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Week Fifteen CSA
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Just plugging away
It's a good season to be a farmer

Days are good on the farm. We get to be outside all day everyday after all! These last few days have been perfect fall days. We've been enjoying the weather as we harvest winter squash, harvest pumpkins, take down tomato trellising, clean up the irrigation, and plant more cover crop. 

 

Broccoli sure loves this weather. It thrives in the cool fall. The broccoli doesn't bolt as fast in the fall time, as it does in the heat of the summer. The reason broccoli bolts in the heat is because all of a sudden it gets scared that it will live it's life without reproducing-so as fast as it can, the broccoli grows and produces a flower which turns into seed. This ensures that it's genetics will be in the next generation, the true goal of all plants. There is a much larger window to harvest the fall broccoli, and they have more of a chance to grow large heads. 
 
Here's a pallet box of winter squash we harvested. You'll see these in your box this week.  They've been growing all season in the field to have their big debut at last! Eating winter squash completes the fall for me.

On the right we have a freshly planted field of rye where the dry beans used to be. We want to be sure that the bare soil gets covered with vegetation before the winter comes to reduce erosion.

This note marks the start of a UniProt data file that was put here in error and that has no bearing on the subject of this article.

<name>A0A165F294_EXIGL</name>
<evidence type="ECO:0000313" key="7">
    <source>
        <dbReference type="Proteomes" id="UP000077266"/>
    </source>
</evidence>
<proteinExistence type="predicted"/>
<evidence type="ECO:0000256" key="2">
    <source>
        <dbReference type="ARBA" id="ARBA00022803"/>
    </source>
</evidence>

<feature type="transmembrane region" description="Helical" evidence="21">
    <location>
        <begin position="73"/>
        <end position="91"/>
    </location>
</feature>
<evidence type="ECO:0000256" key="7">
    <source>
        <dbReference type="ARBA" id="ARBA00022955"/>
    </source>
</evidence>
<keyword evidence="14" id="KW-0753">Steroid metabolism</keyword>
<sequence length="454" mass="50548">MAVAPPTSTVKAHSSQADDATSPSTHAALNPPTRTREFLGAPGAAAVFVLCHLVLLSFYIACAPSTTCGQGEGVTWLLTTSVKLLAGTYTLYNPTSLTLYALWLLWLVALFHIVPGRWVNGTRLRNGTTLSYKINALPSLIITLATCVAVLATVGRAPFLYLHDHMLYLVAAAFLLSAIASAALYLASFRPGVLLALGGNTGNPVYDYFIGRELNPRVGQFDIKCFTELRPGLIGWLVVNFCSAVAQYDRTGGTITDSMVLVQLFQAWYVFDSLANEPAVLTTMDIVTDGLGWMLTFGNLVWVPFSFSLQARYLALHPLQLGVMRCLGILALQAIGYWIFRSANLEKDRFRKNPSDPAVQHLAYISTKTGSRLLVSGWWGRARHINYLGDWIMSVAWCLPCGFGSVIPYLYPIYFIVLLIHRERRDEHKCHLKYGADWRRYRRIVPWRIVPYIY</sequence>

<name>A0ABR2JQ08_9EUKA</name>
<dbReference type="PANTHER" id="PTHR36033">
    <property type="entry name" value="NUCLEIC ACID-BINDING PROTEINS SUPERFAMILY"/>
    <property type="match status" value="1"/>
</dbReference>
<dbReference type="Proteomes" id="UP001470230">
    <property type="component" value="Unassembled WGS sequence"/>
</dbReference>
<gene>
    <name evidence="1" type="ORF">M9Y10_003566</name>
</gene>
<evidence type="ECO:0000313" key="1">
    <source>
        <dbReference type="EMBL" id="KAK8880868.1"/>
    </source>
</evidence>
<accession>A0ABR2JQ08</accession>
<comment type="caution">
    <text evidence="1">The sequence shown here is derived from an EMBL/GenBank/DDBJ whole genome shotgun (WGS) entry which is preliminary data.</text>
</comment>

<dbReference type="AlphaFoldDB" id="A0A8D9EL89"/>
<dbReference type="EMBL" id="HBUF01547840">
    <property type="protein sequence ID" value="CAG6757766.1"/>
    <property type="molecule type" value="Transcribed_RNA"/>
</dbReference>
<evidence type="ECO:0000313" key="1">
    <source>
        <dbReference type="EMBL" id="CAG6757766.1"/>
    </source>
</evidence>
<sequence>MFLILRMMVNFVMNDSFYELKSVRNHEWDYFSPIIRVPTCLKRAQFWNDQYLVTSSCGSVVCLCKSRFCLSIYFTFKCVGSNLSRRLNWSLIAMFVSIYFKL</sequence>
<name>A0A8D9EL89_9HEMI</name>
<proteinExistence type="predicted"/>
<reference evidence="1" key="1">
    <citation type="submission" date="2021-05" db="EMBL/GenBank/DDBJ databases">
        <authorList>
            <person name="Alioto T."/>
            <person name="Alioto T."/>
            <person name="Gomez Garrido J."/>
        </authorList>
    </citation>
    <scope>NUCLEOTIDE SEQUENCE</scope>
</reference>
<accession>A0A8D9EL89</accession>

This week in your box you'll find:

Acorn squash
Radish
Onion
Garlic
Potato
Leek
Garlic
Pepper
Cabbage
Broccoli
Spinach
Recipe of the week, Colcannon! I'm writing this as I eat Colcannon for breakfast, leftover from dinner last night. These potatoes and cabbage have so much depth of flavor, unlike many you'd find at a generic grocery store.  I imagine Irish peasants eating a lot of potatoes and cabbage, especially in the winter, and I'm sure their's were just as flavorful! Eating like kings and queens. 

This is a fun Irish recipe with potatoes and cabbage. A great marriage of the two, and a great way to utilize your cabbage. 

Wash and cut your potatoes into uniform chunks the size of a golf ball and boil (we're making mashed potatoes here)

Meanwhile, chop your cabbage finely and sautee in a fat of your choice. I like bacon drippings, but oil, butter, etc will work great. As the bottom layer is carmelizing in the bottom of the pan, I like to put a lid on it so the liquid from the cabbage steams the cabbage. Make sure a good portion of the cabbage shreds are carmelized before you take it off the heat.

Drain your potatoes and mash them skins and all (that's where a lot of the nutrients are!) and throw in some butter and salt. Then throw in your cabbage and stir it up!

 
My favorite way to eat acorn squash is like this:

Take your squash and cut in half, remove the pithy jazz and the seeds. In the cavity, drop in a tsp of butter (or a Tablespoon....), a couple shakes of cinnamon, and a douse of maple syrup (or brown sugar). 

Bake on a cookie sheet, cut side up, at 400 degrees for an hour or so, when the flesh can be pierced with a fork it's done. 
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